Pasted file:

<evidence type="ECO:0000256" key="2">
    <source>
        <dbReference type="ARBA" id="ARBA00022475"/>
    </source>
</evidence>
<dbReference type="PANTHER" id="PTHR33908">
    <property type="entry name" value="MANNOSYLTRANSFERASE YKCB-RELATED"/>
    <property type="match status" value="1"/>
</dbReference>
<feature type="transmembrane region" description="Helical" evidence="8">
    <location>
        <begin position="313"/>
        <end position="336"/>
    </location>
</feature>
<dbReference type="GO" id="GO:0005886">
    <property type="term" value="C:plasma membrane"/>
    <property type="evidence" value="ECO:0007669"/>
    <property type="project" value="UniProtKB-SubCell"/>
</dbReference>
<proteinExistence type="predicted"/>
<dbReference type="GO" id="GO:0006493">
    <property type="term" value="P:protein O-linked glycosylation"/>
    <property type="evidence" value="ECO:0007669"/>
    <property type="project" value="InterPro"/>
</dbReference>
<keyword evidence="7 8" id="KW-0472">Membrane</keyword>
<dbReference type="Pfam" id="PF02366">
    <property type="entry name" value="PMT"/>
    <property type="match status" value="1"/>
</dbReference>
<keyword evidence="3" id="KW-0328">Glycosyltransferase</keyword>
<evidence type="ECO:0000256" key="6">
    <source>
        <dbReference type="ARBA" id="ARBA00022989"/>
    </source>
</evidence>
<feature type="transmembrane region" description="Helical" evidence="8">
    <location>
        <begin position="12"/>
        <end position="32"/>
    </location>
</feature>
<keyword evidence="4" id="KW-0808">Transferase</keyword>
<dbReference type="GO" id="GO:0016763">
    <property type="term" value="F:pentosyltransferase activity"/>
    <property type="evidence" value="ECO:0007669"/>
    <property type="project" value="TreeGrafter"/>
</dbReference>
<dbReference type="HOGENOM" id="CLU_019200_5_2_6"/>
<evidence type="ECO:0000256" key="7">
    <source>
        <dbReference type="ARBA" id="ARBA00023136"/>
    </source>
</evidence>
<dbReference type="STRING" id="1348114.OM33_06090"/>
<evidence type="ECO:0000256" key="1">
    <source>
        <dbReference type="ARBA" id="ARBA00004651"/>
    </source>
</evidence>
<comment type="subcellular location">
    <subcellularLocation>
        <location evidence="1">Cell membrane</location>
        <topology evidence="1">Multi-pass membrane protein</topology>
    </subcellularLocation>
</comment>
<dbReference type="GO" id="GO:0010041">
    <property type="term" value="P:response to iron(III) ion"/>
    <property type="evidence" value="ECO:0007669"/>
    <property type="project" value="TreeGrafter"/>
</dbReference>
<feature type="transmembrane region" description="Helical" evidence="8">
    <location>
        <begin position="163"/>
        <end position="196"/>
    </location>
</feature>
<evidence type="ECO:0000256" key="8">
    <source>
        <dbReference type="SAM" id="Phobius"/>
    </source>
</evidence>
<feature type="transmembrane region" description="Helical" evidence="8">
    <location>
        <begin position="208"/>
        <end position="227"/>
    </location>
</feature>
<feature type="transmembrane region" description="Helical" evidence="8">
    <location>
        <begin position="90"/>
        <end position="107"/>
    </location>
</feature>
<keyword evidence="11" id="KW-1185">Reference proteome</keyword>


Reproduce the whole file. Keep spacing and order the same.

<evidence type="ECO:0000256" key="2">
    <source>
        <dbReference type="ARBA" id="ARBA00022475"/>
    </source>
</evidence>
<dbReference type="PANTHER" id="PTHR33908">
    <property type="entry name" value="MANNOSYLTRANSFERASE YKCB-RELATED"/>
    <property type="match status" value="1"/>
</dbReference>
<feature type="transmembrane region" description="Helical" evidence="8">
    <location>
        <begin position="313"/>
        <end position="336"/>
    </location>
</feature>
<dbReference type="GO" id="GO:0005886">
    <property type="term" value="C:plasma membrane"/>
    <property type="evidence" value="ECO:0007669"/>
    <property type="project" value="UniProtKB-SubCell"/>
</dbReference>
<proteinExistence type="predicted"/>
<dbReference type="GO" id="GO:0006493">
    <property type="term" value="P:protein O-linked glycosylation"/>
    <property type="evidence" value="ECO:0007669"/>
    <property type="project" value="InterPro"/>
</dbReference>
<keyword evidence="7 8" id="KW-0472">Membrane</keyword>
<dbReference type="Pfam" id="PF02366">
    <property type="entry name" value="PMT"/>
    <property type="match status" value="1"/>
</dbReference>
<keyword evidence="3" id="KW-0328">Glycosyltransferase</keyword>
<evidence type="ECO:0000256" key="6">
    <source>
        <dbReference type="ARBA" id="ARBA00022989"/>
    </source>
</evidence>
<feature type="transmembrane region" description="Helical" evidence="8">
    <location>
        <begin position="12"/>
        <end position="32"/>
    </location>
</feature>
<keyword evidence="4" id="KW-0808">Transferase</keyword>
<dbReference type="GO" id="GO:0016763">
    <property type="term" value="F:pentosyltransferase activity"/>
    <property type="evidence" value="ECO:0007669"/>
    <property type="project" value="TreeGrafter"/>
</dbReference>
<dbReference type="HOGENOM" id="CLU_019200_5_2_6"/>
<evidence type="ECO:0000256" key="7">
    <source>
        <dbReference type="ARBA" id="ARBA00023136"/>
    </source>
</evidence>
<dbReference type="STRING" id="1348114.OM33_06090"/>
<evidence type="ECO:0000256" key="1">
    <source>
        <dbReference type="ARBA" id="ARBA00004651"/>
    </source>
</evidence>
<comment type="subcellular location">
    <subcellularLocation>
        <location evidence="1">Cell membrane</location>
        <topology evidence="1">Multi-pass membrane protein</topology>
    </subcellularLocation>
</comment>
<dbReference type="GO" id="GO:0010041">
    <property type="term" value="P:response to iron(III) ion"/>
    <property type="evidence" value="ECO:0007669"/>
    <property type="project" value="TreeGrafter"/>
</dbReference>
<feature type="transmembrane region" description="Helical" evidence="8">
    <location>
        <begin position="163"/>
        <end position="196"/>
    </location>
</feature>
<evidence type="ECO:0000256" key="8">
    <source>
        <dbReference type="SAM" id="Phobius"/>
    </source>
</evidence>
<feature type="transmembrane region" description="Helical" evidence="8">
    <location>
        <begin position="208"/>
        <end position="227"/>
    </location>
</feature>
<feature type="transmembrane region" description="Helical" evidence="8">
    <location>
        <begin position="90"/>
        <end position="107"/>
    </location>
</feature>
<keyword evidence="11" id="KW-1185">Reference proteome</keyword>